In a close vote, Hagel voted with his Republican SASC colleagues.
11. Robert Gates, Secretary of Defense. PN 2191. Nomination confirmed, 95-2, Dec. 6, 2006; Hagel Yes; Graham Yes; Inhofe Yes; McCain Yes; Vitter Yes. Hagel voted with his SASC critics and the majority of the Senate.
12. Military Commissions Act of 2007, S 3930. Passed 65-34, Sept. 28, 2006. Hagel Yes; Graham Yes; Inhofe Yes; McCain Yes; Santorum Yes; Vitter Yes. Hagel voted with his SASC critics and the majority of the Senate.
13. National Security Amendment, S Amdt 4936. Motion rejected 41-57, Sept. 13, 2006. Hagel No; Graham No; Inhofe No; McCain No; Vitter No. Hagel voted with his SASC critics and the majority of the Senate.
14. Troop Redeployment Amendment, S. Amdt 4442. Motion rejected 13-86, June 22, 2006. Hagel No; Graham No; Inhofe No; McCain No; Santorum No; Vitter No. Hagel voted with his SASC critics and the majority of the Senate.
15. Emergency Supplemental Appropriations Act. 2006, HR 4939. Passed 77-21, May 4, 2006; Hagel No; Graham No; Inhofe No; McCain No; Vitter Yes. Hagel voted with his SASC critics except for Vitter and the majority of the Senate.
And what about all those “pro-Iran” and “anti-Israel” votes that Republican SASC members are so upset about? They don’t appear to have occurred in the Senate during the last two years of the Bush administration, which were Hagel’s last two years in the Senate. Hagel was not among the 61 senators of both parties who co-sponsored the Iran Freedom and Support Act (S 333), a bill Rick Santorum (R-PA) introduced on February 9, 2005. The bill’s stated purpose was “to hold the current regime in Iran accountable for its threatening behavior and to support a transition to democracy in Iran.” Among Hagel’s fellow Republicans who also chose not to co-sponsor the bill were: Lamar Alexander (TN); Wayne Allard (CO); Lincoln Chafee (RI); Thomas Craig (WY); Pete Domenici (NM); Michael Enzi (WY); Bill Frist (TN); Lindsey Graham (SC); Charles Grassley (IA); Orrin Hatch (UT); Richard Lugar (IN); Lisa Murkowski (AK); Richard Shelby (AL); Arlen Spector (PA); John Warner (VA).
The question of whether or not the bill would have brought freedom or support to the people of Iran is beside the point, since the bill died after it was referred to the Foreign Relations Committee. Santorum reintroduced the bill in (S 3971) in Sept. 2006 with only 9 co-sponsors, but it died in committee without a vote. President George W. Bush signed an AIPAC-lauded House bill (H 282) instead. Since it never came the floor of the Senate for a vote, Hagel did not vote for or against the Senate version. While his decision not to sign on as a co-sponsor of he bill may have put Hagel in the minority, he was not “outside the Republican mainstream” — unless Graham was too.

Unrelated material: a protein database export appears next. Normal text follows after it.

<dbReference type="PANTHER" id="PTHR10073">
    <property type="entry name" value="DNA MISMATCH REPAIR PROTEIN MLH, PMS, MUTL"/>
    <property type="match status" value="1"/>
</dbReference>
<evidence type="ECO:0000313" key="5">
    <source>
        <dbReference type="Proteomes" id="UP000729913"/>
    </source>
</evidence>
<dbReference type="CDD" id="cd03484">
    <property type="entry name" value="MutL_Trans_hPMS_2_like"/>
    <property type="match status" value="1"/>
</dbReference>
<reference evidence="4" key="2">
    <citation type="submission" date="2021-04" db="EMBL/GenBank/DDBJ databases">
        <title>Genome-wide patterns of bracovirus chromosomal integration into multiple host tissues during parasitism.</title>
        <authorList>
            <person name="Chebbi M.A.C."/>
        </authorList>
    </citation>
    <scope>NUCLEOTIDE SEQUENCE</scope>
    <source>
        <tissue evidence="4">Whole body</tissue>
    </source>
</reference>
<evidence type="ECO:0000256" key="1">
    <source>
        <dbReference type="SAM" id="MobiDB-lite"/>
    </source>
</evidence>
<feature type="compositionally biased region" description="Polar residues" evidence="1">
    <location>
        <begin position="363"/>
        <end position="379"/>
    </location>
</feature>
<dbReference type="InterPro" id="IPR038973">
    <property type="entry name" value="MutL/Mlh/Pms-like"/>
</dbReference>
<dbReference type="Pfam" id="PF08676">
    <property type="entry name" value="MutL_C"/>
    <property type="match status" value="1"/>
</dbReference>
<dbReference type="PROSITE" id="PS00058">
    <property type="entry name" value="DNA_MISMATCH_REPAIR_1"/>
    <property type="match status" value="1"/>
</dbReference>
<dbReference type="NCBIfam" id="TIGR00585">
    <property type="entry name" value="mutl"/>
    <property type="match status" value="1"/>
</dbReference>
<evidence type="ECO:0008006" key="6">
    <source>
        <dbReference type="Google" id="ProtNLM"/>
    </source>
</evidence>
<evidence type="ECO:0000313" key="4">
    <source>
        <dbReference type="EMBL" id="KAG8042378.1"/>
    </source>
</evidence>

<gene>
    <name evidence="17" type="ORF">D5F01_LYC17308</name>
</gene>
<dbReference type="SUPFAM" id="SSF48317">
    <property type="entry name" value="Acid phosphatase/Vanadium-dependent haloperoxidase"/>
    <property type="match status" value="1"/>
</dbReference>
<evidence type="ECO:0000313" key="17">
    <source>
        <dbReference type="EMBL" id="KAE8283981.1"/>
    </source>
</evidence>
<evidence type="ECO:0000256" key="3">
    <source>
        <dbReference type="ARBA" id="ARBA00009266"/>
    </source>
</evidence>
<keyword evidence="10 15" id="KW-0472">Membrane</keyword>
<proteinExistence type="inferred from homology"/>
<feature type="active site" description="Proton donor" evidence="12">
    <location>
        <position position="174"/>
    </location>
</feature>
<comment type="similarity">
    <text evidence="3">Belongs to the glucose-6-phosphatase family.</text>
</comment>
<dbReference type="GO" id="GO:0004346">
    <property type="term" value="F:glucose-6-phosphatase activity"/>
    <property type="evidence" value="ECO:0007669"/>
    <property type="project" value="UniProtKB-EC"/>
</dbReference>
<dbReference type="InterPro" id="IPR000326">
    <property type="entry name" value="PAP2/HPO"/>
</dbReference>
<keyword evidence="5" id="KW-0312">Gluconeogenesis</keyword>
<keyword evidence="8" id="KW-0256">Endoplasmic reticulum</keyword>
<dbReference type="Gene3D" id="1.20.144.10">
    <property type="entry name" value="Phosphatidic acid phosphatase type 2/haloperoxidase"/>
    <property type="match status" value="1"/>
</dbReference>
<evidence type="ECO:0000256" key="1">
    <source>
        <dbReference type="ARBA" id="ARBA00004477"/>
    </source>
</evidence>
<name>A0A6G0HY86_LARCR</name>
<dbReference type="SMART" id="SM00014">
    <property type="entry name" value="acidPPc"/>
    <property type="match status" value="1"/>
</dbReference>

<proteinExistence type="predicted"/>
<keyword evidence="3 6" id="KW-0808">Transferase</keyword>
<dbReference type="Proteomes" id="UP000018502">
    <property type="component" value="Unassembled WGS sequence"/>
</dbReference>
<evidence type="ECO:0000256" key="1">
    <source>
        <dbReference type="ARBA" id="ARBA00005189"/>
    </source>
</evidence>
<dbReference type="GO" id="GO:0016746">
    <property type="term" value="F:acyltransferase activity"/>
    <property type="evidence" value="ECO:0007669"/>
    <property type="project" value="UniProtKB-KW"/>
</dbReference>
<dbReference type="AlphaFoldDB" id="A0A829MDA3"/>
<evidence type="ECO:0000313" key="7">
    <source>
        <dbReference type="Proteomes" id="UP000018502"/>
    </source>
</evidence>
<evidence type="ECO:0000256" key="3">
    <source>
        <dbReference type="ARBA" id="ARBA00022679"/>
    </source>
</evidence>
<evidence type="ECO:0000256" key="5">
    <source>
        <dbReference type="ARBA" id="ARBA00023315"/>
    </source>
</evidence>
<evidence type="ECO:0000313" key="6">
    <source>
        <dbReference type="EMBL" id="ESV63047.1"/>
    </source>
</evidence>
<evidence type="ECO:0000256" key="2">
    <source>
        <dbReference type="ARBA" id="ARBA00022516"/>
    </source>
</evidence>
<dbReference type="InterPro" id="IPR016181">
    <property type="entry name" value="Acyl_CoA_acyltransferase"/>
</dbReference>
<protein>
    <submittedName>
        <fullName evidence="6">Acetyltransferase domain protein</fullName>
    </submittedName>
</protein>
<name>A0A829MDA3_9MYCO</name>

Nor was Hagel among the 62 co-sponsors of S 534, introduced by Sen. Bill Frist (TN) on July 18, 2006 as a resolution that condemned Hamas and Hezbollah and their state sponsors, while supporting Israel’s right to self defense. Neither were Graham, Inhofe or 33 other Republican senators. The resolution passed the Senate by voice vote.
It’s perhaps understandable that Graham — and New York Democratic Sen. Chuck Schumer (who has apparently gotten over it) — might have felt miffed that Hagel chose not to sign on to the Schumer-Graham letter to Secretary of State Condoleeza Rice. The letter, dated Oct. 2, 2007, asked Rice to pressure Arab states to be more conciliatory towards Israel and Hamas to abandon the use of terror. But — guess what? There were other Republicans besides Hagel who also didn’t sign it: Lamar Alexander (TN); Bob Bennett (UT); Kit Bond (MO); Jim Bunning (KY); Richard Burr (NC); Thad Cochran (MS); Larry Craig (ID); Elizabeth Dole (NC); Mike Enzi (WY); Chuck Grassley (IA); Judd Gregg (NH); Orrin Hatch (UT); James Inhofe (OK); Trent Lott (MS); Richard Lugar (IN); Mel Martinez (FL); Richard Shelby (AL); Gordon Smith (OR); Arlen Specter (PA); Ted Stevens (AK); John Sununu (NH); Craig Thomas (WY); John Warner (VA); and Roger Wicker (MS).
Hagel’s critics are also complaining about his decision to not join the 88 senators who signed a bipartisan letter to European Union foreign policy chief Javier Solana that called on the EU to add Hezbollah to its terrorist list. The other 9 of the 10 Republican senators who didn’t sign the letter? Lamar Alexander (R-TN); Lincoln Chafee (RI); Tom Coburn (OK); Larry Craig (ID); Pete Domenici (NM);Michael Enzi (WY); Judd Gregg (NH); Senate Foreign Relations Committee Chairman Richard Lugar (IN); and the Senate Armed Services Committee Chairman, Senator John Warner (R-VA).
And here’s something that Chuck Hagel did co-sponsor during his last year in the Senate, along with 56 other senators from both parties: the Post-9/11 Veterans Educational Assistance Act (S 22), introduced by Democratic Sen. Jim Webb (VA) on May 7, 2008. Not among the co-sponsors were numerous Republicans — whose “support for our our military” apparently means supporting defense contractors, rather than our troops and veterans — among them Graham (who refers to himself as a “Gulf War veteran” even though he did not serve abroad in the Gulf War itself); Inhofe; McCain; Santorum; Vitter; and Wicker. President Bush signed it into law as HR 2642 on June 30, 2008.
McCain has now stated that he won’t block Hagel’s nomination and won’t keep it from reaching the Senate floor. Even Vitter’s vow that he will not support Hagel in the SASC or in the full Senate vote strongly implies that he expects the nomination to move forward from the Armed Services Committee to a full Senate vote.
“These recent attacks amount to a mix of revisionist history and political gamesmanship, not a substantive examination of his record,” a former staffer told Foreign Policy‘s Josh Rogin. “And I think most of his former colleagues know that.” Contrary to the staffer’s expectations, however, Hagel’s nomination doesn’t seem to have blunted the animosity of his attackers. Perhaps a review of their own voting records will?
Photo: Chuck Hagel shares stories with Army Sergeants during a 2008 visit at Camp Eggers in Kabul, Afghanistan.